An Indio resident convicted last year of stabbing two men — one of them fatally — at a home in Thermal while searching for his ex-girlfriend was granted a new trial today by a judge who ruled that the jury’s verdicts were inconsistent and the defendant may have been acting in self-defense.
Abel Arellano Jr., 25, was convicted last September of involuntary manslaughter, assault with a deadly weapon, burglary and domestic violence.
Prosecutors said he stabbed the victims multiple times with a metal folding knife after breaking into a Middleton Street residence, where his ex-girlfriend had been visiting friends. One of the men, Josue Aguilar, died at John F. Kennedy Memorial Hospital in Indio.
Arellano’s attorney, John Dolan, argued at trial that his client was attacked by the victims, as well as a woman, who assaulted Arellano with a baseball bat, leading him to respond with the knife to defend himself.
Arellano was sentenced to more than 23 years in state prison last December, but his assault with a deadly weapon and burglary convictions were overturned Friday after Riverside County Superior Court Judge Otis Sterling ruled that the jury’s verdicts were inconsistent.
Arellano was initially charged with first-degree murder and attempted murder, but jurors acquitted him of both of those charges and found him guilty of the lesser crime of involuntary manslaughter.
In ruling on Dolan’s motion for a new trial, Sterling found that if jurors felt Arellano had not entered the home with the intent to kill the men, then the burglary conviction was inconsistent. To be found guilty of burglary, it must be proven that a person enters a building with the intent of committing a felony, in this case, Aguilar’s murder.
Additionally, he stated that it appeared that Arellano may have been acting in self-defense when he stabbed Aguilar and the other man, leading him to determine that the assault conviction should also be overturned.
Arellano will return to court June 22 for a trial-setting conference.
Around 4 a.m. on April 16, 2016, Arellano kicked in the front door of the home and struck his ex with a backhand blow, leading to a fight between him and the victims, who were stabbed during the ensuing scuffle.
Arellano surrendered at the sheriff’s Thermal station about 9:30 that night, after the sheriff’s department circulated his photograph and asked the public for help in finding him.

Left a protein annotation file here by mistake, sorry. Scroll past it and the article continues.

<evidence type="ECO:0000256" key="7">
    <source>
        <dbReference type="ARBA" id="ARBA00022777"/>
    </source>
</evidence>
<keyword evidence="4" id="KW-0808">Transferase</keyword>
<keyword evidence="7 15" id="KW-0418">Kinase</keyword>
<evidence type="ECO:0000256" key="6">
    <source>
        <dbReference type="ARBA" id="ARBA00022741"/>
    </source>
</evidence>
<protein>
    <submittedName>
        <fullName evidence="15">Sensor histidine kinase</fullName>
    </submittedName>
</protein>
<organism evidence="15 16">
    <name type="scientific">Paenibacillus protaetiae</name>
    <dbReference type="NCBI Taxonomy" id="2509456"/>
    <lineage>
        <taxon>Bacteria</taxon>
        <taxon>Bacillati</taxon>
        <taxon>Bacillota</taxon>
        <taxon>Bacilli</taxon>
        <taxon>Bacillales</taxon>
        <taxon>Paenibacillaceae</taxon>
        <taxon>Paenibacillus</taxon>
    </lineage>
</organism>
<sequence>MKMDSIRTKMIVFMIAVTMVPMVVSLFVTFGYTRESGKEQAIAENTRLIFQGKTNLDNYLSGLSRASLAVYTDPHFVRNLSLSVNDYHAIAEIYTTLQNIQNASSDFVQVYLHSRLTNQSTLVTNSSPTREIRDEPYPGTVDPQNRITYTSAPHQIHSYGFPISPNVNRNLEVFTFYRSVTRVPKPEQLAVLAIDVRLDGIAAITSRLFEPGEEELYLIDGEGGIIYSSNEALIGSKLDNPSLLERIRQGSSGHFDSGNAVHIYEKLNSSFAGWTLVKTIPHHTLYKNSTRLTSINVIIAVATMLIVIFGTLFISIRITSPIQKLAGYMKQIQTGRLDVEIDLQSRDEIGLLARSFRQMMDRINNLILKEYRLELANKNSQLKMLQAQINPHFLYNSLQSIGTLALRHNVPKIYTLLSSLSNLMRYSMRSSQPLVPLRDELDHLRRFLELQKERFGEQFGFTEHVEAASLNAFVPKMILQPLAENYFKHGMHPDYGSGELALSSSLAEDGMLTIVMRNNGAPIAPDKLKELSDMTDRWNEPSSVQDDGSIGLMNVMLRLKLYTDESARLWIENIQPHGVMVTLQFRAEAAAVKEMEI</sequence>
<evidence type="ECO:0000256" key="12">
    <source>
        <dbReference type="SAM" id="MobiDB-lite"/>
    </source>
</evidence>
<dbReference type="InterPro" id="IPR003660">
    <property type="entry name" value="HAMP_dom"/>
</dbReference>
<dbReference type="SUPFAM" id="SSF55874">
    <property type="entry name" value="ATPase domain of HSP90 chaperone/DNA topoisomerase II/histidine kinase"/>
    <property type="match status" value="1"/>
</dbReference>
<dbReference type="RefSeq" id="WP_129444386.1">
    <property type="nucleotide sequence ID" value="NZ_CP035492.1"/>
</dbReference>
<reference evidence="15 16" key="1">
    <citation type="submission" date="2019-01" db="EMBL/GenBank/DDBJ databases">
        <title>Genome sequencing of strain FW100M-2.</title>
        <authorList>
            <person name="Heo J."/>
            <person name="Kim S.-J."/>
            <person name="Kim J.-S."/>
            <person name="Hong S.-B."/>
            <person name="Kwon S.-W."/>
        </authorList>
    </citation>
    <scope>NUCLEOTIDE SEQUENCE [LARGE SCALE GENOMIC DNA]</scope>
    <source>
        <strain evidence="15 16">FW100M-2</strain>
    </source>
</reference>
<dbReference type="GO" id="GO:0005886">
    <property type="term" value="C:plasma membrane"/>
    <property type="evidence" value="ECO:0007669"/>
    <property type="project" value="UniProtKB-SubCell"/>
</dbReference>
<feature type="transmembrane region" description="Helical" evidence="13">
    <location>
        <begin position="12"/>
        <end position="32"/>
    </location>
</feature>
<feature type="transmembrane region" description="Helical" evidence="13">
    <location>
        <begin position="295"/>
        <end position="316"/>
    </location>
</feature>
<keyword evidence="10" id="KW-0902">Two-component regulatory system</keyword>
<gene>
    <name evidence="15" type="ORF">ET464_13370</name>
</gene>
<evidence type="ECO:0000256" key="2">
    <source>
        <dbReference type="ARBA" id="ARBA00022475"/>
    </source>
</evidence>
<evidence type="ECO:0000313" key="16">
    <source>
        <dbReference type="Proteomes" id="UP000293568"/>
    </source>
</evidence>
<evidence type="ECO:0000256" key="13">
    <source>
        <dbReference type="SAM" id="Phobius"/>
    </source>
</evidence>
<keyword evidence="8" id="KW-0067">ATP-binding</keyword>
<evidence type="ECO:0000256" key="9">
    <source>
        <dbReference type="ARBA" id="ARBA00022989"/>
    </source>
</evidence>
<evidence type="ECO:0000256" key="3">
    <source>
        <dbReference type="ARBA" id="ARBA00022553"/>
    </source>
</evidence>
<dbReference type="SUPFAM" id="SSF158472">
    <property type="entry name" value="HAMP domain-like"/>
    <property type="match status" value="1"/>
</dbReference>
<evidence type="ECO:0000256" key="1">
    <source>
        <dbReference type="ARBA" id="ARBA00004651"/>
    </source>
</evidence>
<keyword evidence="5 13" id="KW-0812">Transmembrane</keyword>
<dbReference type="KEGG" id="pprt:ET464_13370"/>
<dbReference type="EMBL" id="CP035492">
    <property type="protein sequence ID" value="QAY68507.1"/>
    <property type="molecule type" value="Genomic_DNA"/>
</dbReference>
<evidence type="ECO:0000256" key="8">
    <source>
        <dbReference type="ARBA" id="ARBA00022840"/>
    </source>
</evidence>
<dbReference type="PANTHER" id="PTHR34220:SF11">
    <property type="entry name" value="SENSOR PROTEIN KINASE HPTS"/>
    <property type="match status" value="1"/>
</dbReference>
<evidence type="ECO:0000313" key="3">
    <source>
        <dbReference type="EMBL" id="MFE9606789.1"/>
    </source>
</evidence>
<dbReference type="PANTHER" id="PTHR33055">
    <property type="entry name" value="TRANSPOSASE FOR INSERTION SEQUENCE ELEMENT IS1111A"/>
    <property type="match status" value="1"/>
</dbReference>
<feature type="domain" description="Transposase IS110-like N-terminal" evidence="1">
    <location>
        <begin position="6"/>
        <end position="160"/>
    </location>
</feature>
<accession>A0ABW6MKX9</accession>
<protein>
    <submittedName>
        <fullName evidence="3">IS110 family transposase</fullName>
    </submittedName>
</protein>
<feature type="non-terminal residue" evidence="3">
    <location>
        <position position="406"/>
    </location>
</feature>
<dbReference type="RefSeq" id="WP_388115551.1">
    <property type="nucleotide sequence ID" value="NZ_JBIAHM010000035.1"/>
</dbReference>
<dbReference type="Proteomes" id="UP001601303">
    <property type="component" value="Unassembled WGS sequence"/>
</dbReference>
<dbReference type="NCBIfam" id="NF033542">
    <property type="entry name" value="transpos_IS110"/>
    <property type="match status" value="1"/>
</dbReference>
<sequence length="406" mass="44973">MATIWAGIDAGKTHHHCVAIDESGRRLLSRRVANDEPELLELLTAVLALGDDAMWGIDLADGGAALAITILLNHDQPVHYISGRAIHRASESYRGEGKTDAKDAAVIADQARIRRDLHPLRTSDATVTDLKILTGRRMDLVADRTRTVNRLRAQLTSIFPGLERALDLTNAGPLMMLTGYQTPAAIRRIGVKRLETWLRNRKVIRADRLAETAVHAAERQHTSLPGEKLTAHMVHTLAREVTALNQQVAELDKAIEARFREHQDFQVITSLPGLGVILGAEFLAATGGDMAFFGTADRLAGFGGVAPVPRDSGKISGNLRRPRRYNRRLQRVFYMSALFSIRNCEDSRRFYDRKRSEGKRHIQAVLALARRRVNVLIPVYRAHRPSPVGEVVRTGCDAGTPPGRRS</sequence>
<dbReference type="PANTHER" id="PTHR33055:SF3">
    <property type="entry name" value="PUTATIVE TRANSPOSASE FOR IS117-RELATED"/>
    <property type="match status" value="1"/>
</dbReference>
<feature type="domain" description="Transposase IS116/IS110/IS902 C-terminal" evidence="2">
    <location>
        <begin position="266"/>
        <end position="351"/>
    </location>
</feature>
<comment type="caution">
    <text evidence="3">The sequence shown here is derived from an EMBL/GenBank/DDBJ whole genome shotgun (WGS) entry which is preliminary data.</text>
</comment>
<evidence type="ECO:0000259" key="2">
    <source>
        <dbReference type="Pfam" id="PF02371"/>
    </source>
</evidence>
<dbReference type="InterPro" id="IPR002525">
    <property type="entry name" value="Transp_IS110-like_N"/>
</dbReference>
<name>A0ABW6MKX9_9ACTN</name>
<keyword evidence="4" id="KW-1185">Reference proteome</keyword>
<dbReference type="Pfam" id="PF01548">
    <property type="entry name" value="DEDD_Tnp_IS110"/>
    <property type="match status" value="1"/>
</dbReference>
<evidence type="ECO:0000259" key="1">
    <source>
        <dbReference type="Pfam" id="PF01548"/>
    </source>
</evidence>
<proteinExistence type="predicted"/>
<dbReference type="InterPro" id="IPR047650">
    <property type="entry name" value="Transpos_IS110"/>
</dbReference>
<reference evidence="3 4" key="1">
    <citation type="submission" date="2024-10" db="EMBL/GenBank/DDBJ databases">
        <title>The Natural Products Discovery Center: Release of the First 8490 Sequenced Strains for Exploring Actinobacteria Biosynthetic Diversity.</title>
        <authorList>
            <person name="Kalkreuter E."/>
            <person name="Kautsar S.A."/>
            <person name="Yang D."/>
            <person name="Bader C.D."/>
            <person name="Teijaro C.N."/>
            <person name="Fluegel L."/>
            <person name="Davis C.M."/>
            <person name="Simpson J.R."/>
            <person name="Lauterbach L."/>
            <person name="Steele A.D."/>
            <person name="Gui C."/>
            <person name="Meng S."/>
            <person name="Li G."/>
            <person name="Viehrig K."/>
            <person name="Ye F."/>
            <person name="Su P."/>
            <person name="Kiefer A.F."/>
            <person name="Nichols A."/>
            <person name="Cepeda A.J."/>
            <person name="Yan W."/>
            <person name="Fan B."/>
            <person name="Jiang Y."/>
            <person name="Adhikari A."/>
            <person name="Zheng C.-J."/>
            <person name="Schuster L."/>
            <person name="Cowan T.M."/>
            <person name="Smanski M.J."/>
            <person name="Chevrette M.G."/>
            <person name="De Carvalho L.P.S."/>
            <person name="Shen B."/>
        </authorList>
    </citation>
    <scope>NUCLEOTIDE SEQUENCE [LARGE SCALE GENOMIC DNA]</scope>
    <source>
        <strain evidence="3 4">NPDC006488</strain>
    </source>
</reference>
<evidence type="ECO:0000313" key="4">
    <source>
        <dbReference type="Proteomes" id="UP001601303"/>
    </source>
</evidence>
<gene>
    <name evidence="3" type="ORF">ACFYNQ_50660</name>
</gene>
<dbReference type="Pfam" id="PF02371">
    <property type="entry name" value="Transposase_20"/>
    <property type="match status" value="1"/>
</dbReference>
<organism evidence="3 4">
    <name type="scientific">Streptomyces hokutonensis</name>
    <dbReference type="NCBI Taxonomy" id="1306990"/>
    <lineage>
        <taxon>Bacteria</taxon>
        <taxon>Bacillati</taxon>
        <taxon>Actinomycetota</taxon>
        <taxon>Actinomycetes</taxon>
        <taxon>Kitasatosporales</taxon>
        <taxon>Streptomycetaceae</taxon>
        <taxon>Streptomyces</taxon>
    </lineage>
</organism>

Dolan argued that Arellano went to the home to find his 4-year-old daughter after her mother refused to tell him the girl’s whereabouts. After honking his horn and knocking on the door without a response, he became concerned that his daughter or her mother were being harmed, prompting him to kick down the door, Dolan said. The child was not at the residence at the time.
After he struck his ex-girlfriend, the home’s three other occupants began punching and assaulting Arellano with a baseball bat, forcing him to curl up on the ground, according to Dolan, who also said someone in the house mentioned getting a gun.
“What would you have him do?” Dolan asked the jury. “Should he just let them beat him with a bat until he’s unconscious? Is that his only alternative?”
Deputy District Attorney Anthony Orlando contended that Arellano already had the knife out when the fight began, and said the home’s occupants had a right to defend his ex-girlfriend after she was struck.
“He can’t start something and then claim self-defense,” said Orlando, who argued that text messages threatening the ex-girlfriend showed Arellano was not simply there to find his daughter.
“He wasn’t there to reconcile a relationship,” Orlando told the jury. “He wasn’t there to get back his kid.”
Dolan said that following the stabbing, Arellano “did what you would expect an innocent person to do” by going to a neighbor’s home to try to get help, then turning himself in after learning that Aguilar had died. Dolan said Arellano was cooperative with investigators, pointing them to the location of the knife and his bloody clothes.